Civil Rights in the United States

By Alison Reppy | Go to book overview
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A SURVEY of the struggle to maintain and to extend civil rights in the United States reveals both encouraging and disturbing tendencies. The heartening trends are the result of an increasing realization that our country can be truly united only if the rights of minorities are respected; that mere lip service to the Bill of Rights makes a mockery of pretensions to democratic life. The discouraging incidents are very largely the result of the tension between our country and Soviet Russia. To the fears that America and the democratic way of life are endangered by the expansion of communism, we owe many of the disturbing practices of the House Committee on Un-American Activities; the loyalty oaths; the listing by the Attorney-General of numerous organizations as subversive without a hearing; the assassination of character under the shelter of legislative immunity; the insistence that teachers and other public officials, and men and women in private employment, reveal their political beliefs and associations; the barring of radio artists because they were named in an irresponsible "Anti-red" publication.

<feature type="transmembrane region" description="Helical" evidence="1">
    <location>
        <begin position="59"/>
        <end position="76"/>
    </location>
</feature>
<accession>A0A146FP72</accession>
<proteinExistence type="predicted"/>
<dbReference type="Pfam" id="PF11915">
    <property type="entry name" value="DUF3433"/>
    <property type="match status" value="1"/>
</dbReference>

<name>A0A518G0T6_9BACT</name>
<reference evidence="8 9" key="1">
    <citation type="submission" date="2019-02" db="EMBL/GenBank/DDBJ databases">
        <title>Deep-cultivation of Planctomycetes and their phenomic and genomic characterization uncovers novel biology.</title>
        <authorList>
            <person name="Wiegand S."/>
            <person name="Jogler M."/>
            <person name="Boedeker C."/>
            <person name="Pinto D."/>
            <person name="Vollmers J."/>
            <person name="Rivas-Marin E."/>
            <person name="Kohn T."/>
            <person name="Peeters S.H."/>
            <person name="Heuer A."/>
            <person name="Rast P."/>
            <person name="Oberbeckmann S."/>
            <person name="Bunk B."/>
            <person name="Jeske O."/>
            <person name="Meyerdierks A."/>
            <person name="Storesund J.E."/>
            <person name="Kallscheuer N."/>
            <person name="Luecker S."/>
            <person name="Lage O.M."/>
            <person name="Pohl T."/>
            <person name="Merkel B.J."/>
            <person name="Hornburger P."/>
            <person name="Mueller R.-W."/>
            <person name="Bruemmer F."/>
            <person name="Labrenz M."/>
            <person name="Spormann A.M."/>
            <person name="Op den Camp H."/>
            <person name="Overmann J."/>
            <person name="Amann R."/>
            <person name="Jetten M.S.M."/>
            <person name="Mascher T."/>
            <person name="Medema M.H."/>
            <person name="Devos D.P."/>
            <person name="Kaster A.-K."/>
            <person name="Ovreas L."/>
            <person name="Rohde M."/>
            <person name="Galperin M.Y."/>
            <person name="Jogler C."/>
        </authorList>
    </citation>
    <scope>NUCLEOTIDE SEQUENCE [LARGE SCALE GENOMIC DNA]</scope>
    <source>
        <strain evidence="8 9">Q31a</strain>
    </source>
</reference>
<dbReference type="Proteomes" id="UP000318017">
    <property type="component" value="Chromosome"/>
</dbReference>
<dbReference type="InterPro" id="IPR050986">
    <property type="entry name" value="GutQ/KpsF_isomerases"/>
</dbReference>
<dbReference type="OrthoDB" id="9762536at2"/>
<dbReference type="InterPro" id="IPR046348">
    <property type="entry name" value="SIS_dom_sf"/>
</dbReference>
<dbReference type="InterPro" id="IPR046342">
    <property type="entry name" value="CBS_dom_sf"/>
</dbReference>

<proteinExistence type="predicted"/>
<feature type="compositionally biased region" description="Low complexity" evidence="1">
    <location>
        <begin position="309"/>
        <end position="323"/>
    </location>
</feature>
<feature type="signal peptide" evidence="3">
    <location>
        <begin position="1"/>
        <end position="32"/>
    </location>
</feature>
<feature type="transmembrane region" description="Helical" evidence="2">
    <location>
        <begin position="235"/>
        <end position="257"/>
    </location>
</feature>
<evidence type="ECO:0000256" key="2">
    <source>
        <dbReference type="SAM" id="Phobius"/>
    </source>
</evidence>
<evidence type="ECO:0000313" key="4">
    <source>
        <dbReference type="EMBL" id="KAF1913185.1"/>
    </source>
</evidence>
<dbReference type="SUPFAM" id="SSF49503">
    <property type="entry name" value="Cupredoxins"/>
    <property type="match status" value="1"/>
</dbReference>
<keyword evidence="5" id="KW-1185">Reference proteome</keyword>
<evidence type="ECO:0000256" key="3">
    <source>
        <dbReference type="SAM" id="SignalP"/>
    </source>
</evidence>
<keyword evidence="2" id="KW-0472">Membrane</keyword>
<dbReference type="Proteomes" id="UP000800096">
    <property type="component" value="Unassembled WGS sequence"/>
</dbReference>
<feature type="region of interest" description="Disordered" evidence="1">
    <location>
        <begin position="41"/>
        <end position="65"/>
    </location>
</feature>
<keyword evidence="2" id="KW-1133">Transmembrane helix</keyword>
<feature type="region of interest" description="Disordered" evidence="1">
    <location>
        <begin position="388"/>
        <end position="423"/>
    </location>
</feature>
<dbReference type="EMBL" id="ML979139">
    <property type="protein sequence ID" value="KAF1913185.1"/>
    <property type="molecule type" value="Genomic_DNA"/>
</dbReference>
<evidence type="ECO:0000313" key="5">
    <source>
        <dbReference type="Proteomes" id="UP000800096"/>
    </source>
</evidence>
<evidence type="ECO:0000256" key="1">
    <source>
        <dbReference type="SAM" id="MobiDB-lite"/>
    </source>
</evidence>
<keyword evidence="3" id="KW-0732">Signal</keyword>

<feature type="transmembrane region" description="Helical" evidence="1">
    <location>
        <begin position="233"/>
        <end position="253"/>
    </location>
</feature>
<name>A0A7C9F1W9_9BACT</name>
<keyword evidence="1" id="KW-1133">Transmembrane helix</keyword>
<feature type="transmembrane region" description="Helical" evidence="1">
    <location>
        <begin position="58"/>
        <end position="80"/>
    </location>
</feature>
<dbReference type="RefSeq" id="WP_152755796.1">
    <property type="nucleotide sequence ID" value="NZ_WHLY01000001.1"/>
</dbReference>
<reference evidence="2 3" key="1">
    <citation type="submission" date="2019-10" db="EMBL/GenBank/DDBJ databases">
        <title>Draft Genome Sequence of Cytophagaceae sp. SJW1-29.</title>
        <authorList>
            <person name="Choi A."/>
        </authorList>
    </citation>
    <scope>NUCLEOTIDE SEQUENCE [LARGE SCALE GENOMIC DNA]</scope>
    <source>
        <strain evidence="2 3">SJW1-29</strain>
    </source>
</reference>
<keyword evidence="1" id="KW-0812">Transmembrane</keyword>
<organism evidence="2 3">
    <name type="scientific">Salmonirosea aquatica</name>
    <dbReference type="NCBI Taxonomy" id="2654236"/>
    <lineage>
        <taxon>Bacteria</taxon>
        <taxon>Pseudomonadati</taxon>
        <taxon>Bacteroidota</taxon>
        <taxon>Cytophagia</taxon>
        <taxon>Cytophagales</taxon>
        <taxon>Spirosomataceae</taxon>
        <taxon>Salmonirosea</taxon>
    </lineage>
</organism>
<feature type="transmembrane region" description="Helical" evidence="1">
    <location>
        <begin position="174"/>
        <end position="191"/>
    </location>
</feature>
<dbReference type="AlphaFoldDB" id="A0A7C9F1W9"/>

In recent years, the American public has faced a number of disturbing civil rights issues. These include investigation by legislative committees whose powers are apparently unlimited; discrimination in housing, employment, and education; keeping the balance between labor's growing power and management's interests; questions involving freedom of speech, assembly, the press, and religion; problems arising from the administration of the criminal law -- the right to a fair and public trial, the right to protection against selfincrimination and double-jeopardy and against unlawful searches and seizures.


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Civil Rights in the United States


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